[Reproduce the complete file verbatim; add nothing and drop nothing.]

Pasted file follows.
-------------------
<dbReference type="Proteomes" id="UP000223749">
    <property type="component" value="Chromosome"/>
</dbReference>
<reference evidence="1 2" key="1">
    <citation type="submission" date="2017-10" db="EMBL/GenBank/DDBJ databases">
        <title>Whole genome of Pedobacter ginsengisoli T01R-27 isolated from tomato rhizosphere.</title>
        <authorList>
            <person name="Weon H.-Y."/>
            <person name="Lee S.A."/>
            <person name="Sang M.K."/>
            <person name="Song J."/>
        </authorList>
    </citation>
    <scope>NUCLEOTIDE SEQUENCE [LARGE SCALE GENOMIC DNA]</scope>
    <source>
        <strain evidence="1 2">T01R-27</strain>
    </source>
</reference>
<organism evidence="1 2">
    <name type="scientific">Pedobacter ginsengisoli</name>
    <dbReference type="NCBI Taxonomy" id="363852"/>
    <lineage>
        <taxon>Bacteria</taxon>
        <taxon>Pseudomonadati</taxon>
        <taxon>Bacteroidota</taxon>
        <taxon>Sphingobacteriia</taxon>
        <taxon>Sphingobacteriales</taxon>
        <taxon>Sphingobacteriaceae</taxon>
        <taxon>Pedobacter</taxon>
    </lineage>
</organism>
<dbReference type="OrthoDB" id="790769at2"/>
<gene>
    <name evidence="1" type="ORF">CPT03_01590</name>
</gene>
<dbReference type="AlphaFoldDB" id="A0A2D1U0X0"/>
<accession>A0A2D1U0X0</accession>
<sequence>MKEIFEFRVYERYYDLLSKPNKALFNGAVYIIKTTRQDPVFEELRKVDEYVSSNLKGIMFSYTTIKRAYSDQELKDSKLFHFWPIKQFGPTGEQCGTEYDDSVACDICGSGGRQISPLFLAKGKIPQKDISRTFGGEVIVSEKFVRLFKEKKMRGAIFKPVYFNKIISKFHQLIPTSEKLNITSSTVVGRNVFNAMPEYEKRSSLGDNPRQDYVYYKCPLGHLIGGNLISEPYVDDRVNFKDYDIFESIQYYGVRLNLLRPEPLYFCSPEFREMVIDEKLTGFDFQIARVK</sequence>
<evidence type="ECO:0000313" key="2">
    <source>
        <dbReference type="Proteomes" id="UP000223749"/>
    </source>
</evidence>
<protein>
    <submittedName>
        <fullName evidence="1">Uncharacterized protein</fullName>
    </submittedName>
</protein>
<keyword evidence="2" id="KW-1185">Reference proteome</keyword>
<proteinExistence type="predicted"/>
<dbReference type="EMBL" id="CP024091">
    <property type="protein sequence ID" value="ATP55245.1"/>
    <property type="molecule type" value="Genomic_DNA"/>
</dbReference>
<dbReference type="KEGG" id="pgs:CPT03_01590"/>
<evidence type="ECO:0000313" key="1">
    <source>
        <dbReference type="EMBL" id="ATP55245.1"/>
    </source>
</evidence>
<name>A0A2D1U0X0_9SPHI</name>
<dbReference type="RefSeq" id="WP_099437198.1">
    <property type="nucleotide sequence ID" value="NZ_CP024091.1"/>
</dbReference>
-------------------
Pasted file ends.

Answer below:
<dbReference type="Proteomes" id="UP000223749">
    <property type="component" value="Chromosome"/>
</dbReference>
<reference evidence="1 2" key="1">
    <citation type="submission" date="2017-10" db="EMBL/GenBank/DDBJ databases">
        <title>Whole genome of Pedobacter ginsengisoli T01R-27 isolated from tomato rhizosphere.</title>
        <authorList>
            <person name="Weon H.-Y."/>
            <person name="Lee S.A."/>
            <person name="Sang M.K."/>
            <person name="Song J."/>
        </authorList>
    </citation>
    <scope>NUCLEOTIDE SEQUENCE [LARGE SCALE GENOMIC DNA]</scope>
    <source>
        <strain evidence="1 2">T01R-27</strain>
    </source>
</reference>
<organism evidence="1 2">
    <name type="scientific">Pedobacter ginsengisoli</name>
    <dbReference type="NCBI Taxonomy" id="363852"/>
    <lineage>
        <taxon>Bacteria</taxon>
        <taxon>Pseudomonadati</taxon>
        <taxon>Bacteroidota</taxon>
        <taxon>Sphingobacteriia</taxon>
        <taxon>Sphingobacteriales</taxon>
        <taxon>Sphingobacteriaceae</taxon>
        <taxon>Pedobacter</taxon>
    </lineage>
</organism>
<dbReference type="OrthoDB" id="790769at2"/>
<gene>
    <name evidence="1" type="ORF">CPT03_01590</name>
</gene>
<dbReference type="AlphaFoldDB" id="A0A2D1U0X0"/>
<accession>A0A2D1U0X0</accession>
<sequence>MKEIFEFRVYERYYDLLSKPNKALFNGAVYIIKTTRQDPVFEELRKVDEYVSSNLKGIMFSYTTIKRAYSDQELKDSKLFHFWPIKQFGPTGEQCGTEYDDSVACDICGSGGRQISPLFLAKGKIPQKDISRTFGGEVIVSEKFVRLFKEKKMRGAIFKPVYFNKIISKFHQLIPTSEKLNITSSTVVGRNVFNAMPEYEKRSSLGDNPRQDYVYYKCPLGHLIGGNLISEPYVDDRVNFKDYDIFESIQYYGVRLNLLRPEPLYFCSPEFREMVIDEKLTGFDFQIARVK</sequence>
<evidence type="ECO:0000313" key="2">
    <source>
        <dbReference type="Proteomes" id="UP000223749"/>
    </source>
</evidence>
<protein>
    <submittedName>
        <fullName evidence="1">Uncharacterized protein</fullName>
    </submittedName>
</protein>
<keyword evidence="2" id="KW-1185">Reference proteome</keyword>
<proteinExistence type="predicted"/>
<dbReference type="EMBL" id="CP024091">
    <property type="protein sequence ID" value="ATP55245.1"/>
    <property type="molecule type" value="Genomic_DNA"/>
</dbReference>
<dbReference type="KEGG" id="pgs:CPT03_01590"/>
<evidence type="ECO:0000313" key="1">
    <source>
        <dbReference type="EMBL" id="ATP55245.1"/>
    </source>
</evidence>
<name>A0A2D1U0X0_9SPHI</name>
<dbReference type="RefSeq" id="WP_099437198.1">
    <property type="nucleotide sequence ID" value="NZ_CP024091.1"/>
</dbReference>